# Significance of starting the Fibonacci sequence with 0, 1…

DISCLAIMER: I do not deal with in-depth mathematics on a daily basis as some of you may, so please pardon my ignorance or lack of coherence on this topic.

QUESTION: What is the significance of starting the Fibonacci sequence with $0,1$ ?

For instance, if I picked any two random integers, say 2 and 7, to start a sequence would I actually be creating some multiple or derivation of the Fibonacci sequence?

Is there a general mathematical explanation for the relationship between any sequence represented by $a[0] = x, a[1] = y, a[n] = a[n-1] + a[n-2]$ and the Fibonacci sequence?

Or, back to my example sequence, is there a general mathematical relationship between:

$2,7,9,16,25,41,66,107,173,280...$

and

$0,1,1,2,3,5,8,13,21,34...$

Perhaps the Golden Ratio explains it somehow? Any help would be appreciated.

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I think it's just because 0 and 1 are the 2 lowest numbers that you can start from. –  Cruncher Oct 30 '13 at 20:16
As in Brian Scott's answer, note that any sequence with that additive property is a "linear combination" of the Fibonacci numbers and the Lucas numbers. That is, if you make such a sequence and call it $\mbox{frogpelt}_n,$ then there will be constants $A,B$ such that $\mbox{frogpelt}_n = A F_n + B L_n.$ –  Will Jagy Oct 30 '13 at 20:29
Fibonacci sequence. A series is an infinite sum. –  Jack M Oct 30 '13 at 23:00

Yes, such sequences are closely related, and the relationship does involve the golden ratio.

Let $\varphi=\frac12(1+\sqrt5)$ and $\widehat\varphi=\frac12(1-\sqrt5)$; $\varphi$ is of course the golden ratio, and $\widehat\varphi$ is its negative reciprocal. Let $a_0$ and $a_1$ be arbitrary, and define a Fibonacci-like sequence by the recurrence $a_n=a_{n-1}+a_{n-2}$ for $n\ge 2$. Then there are constants $\alpha$ and $\beta$ such that

$$a_n=\alpha\varphi^n+\beta\widehat\varphi^n\tag{1}$$

for each $n\ge 0$. Indeed, you can find them by substituting $n=0$ and $n=1$ into $(1)$ and solving the system

\left\{\begin{align*} a_0&=\alpha+\beta\\ a_1&=\alpha\varphi+\beta\widehat\varphi \end{align*}\right.

for $\alpha$ and $\beta$. In the case of the Fibonacci numbers themselves, $\alpha=\frac1{\sqrt5}$ and $\beta=-\frac1{\sqrt5}$; in the case of the Lucas numbers $L_n$, for which the initial values are $L_0=2$ and $L_1=1$, $\alpha=\beta=1$.

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Thank you very much, good sir! –  frogpelt Oct 30 '13 at 20:28
@frogpelt: You’re very welcome. –  Brian M. Scott Oct 30 '13 at 20:29

Let's call a sequence "fibonacci-like" if it satisfies the recurrence $$s_{n+2} = s_n + s_{n+1}$$ for all $n$. It's easy to see (or to show) that if $\{s_i\}$ and $\{t_i\}$ are two fibonacci-like sequences, then so is $\{s_i+t_i\}$, and so is $\{cs_i\}$ where $c$ is any constant. So the collection of fibonacci-like sequences forms a vector space. The dimension of the vector space is 2, since specifying two elements of the sequence (say $s_0$ and $s_1$) are enough to determine it completely.

So let's abbreviate such a sequence as $[s_0, s_1]$. The standard Fibonacci sequence $0,1,1,2,3,\ldots$ is written as $[0,1]$ in this notation. The Lucas sequence $\mathcal L_i = 1,3,4,7,11,\ldots$ is written $[1,3]$.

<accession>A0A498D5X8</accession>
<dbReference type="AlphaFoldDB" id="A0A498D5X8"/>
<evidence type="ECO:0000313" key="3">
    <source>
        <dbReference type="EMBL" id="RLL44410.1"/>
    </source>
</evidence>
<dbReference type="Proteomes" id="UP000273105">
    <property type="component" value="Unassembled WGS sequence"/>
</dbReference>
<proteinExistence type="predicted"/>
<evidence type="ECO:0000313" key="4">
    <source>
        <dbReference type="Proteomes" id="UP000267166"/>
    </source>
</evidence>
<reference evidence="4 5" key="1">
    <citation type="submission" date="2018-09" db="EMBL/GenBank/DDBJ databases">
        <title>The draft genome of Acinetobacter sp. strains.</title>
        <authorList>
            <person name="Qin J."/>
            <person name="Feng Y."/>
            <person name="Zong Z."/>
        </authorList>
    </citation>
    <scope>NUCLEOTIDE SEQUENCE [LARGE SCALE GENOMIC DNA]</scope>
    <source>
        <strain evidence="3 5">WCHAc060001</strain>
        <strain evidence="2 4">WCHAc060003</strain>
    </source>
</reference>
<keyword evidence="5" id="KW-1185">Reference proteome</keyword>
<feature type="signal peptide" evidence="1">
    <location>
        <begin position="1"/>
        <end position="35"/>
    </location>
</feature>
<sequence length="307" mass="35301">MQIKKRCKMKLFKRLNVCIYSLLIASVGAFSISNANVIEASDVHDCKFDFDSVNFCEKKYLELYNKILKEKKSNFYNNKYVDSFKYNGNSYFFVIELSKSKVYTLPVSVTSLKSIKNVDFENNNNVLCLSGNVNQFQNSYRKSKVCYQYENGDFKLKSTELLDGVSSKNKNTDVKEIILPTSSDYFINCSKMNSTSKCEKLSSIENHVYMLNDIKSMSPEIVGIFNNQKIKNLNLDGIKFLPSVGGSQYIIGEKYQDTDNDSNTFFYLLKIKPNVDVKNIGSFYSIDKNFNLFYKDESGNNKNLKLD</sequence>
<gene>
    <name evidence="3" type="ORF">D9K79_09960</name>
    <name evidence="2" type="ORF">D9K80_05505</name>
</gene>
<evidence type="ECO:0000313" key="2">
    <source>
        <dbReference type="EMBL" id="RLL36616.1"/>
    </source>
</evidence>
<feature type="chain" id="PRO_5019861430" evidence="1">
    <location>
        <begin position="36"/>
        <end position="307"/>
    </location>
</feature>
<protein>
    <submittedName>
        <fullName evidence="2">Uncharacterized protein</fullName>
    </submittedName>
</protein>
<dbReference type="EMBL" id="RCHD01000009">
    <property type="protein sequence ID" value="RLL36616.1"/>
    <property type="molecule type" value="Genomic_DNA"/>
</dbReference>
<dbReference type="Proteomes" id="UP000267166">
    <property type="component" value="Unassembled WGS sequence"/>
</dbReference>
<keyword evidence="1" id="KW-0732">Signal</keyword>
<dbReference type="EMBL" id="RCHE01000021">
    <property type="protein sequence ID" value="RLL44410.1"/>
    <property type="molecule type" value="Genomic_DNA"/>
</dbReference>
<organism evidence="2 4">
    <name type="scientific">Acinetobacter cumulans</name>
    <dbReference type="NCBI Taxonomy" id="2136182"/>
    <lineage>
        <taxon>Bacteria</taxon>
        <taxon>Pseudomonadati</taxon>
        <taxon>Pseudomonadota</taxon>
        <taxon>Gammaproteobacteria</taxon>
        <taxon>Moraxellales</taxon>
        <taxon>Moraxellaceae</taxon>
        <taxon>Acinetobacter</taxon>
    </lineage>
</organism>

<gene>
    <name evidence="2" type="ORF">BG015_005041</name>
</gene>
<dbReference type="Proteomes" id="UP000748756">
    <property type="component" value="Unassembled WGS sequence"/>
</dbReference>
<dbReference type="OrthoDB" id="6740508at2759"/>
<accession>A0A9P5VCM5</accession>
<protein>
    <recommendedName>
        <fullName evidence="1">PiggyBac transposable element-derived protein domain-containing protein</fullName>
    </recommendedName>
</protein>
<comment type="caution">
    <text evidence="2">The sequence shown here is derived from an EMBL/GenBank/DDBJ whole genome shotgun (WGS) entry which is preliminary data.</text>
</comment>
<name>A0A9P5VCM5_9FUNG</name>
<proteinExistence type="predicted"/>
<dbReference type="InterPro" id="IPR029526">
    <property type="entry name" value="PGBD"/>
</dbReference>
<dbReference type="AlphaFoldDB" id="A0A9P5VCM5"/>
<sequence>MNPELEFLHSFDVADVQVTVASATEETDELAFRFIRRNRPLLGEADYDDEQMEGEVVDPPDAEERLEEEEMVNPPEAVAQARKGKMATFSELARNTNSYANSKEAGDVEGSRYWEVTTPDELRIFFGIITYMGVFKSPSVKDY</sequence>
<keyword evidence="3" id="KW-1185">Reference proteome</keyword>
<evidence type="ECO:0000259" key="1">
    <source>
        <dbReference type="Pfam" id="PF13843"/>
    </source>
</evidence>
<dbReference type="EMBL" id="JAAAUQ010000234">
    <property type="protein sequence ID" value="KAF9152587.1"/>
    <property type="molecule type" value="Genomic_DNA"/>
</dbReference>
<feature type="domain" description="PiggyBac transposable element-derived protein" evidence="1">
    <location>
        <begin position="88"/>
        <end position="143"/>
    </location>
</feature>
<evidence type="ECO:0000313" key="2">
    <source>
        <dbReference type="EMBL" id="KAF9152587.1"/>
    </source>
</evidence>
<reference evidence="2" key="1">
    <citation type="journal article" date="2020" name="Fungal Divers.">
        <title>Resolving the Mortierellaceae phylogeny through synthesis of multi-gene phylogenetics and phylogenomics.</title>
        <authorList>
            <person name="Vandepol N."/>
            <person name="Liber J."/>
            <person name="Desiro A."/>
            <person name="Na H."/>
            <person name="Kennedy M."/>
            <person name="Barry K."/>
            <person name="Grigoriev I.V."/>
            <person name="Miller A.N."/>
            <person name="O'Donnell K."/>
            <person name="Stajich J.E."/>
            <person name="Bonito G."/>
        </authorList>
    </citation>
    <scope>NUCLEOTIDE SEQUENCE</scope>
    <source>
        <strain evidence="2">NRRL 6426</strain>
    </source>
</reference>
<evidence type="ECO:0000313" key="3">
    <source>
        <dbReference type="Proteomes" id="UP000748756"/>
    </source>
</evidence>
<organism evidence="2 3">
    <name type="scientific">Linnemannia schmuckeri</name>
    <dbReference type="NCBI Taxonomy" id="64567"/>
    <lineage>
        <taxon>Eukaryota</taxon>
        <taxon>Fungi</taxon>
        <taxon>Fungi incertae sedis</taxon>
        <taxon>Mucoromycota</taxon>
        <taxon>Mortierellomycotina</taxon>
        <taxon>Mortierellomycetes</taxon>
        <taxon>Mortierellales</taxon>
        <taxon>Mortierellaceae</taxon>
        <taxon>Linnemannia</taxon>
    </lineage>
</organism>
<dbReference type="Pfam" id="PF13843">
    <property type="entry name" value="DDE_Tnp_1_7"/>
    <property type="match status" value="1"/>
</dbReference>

Since the space of all fibonacci-like sequences is a two-dimensional vector space, any two elements will form a basis for it, unless one is a multiple of the other. For example, a simple and standard basis for this vector space is the two vectors $[0,1]$ and $[1,0]$. The former is simply the standard Fibonacci sequence. The latter is the sequence $1,0,1,1,2,3,5,\ldots$, which is just the standard Fibonacci sequence shifted right by one position; its $i$th element is $f_{i-1}$, the $(i-1)$th Fibonacci number.

Now consider the general fibonacci-like sequence $[p,q]$:

$$[p,q] = p[1,0] + q[0,1]$$

So the $i$th element of the sequence $[p,q]$ is exactly $$pf_{i-1} + qf_i.$$ For example, the Lucas sequence has $$\mathcal L_i = f_{i-1} + 3f_i.$$ Simiarly your example sequence is $[2,7]$ and is therefore related to the Fibonacci sequence by $$[2,7] = 2[1,0] + 7[0,1] = 2f_{i-1} + 7f_i.$$

Any two sequences form a basis of the space as long as they are not multiples of one another. For example, any fibonacci-like sequence can be expressed in the form $s_i = af_i + b\mathcal L_i$ for some constants $a$ and $b$. For your $[2,7]$ sequence, we want $[2,7] = a[0,1] + b[1,3] = [b,a+3b]$. So $b=2$ and $a=1$, and we get $[2,7] = f_i + 2\mathcal L_i$.

Now consider the Fibonacci sequence, but shifted left by $k$ places, whose $i$th element is $f_{i+k}$ for each $i$. Then the first two terms of the fibonacci-like sequence $\{f_{i+k}\}$ are $f_k$ and $f_{k+1}$, we get $$\{f_{i+k}\} = [f_k, f_{k+1}] = f_k[1,0] + f_{k+1}[0,1] = f_kf_{i-1} + f_{k+1}f_i$$ and we have just proved the sum-of-indices formula for fibonacci numbers. Take $i=k$ in this and we get $$f_{2k} = f_kf_{k-1} + f_{k+1}f_k$$ which is useful for calculating extremely large Fibonacci numbers quickly.

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For any sequence $a_0, a_1, a_2, a_3, \dots$ that satisfies the Fibonacci recurrence, we have $$a_n=(a_1-a_0)f_n+a_0f_{n+1},$$ where $f_0,f_1, f_2, \dots$ is the Fibonacci sequence.

To prove this, let $b_n=(a_1-a_0) f_n+a_0f_{n+1}$. Note that $b_0=a_0$ and $b_1=a_1$. The two sequences $(a_n)$ and $(b_n)$ "begin" in the same way, and satisfy the same recurrence, so they are the same.

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I think this is slightly off. If $n=1$, you get $b_1=a_1+a_0$. –  Mike Oct 30 '13 at 21:18
@Mike: Thanks, cleaned up. –  André Nicolas Oct 30 '13 at 21:32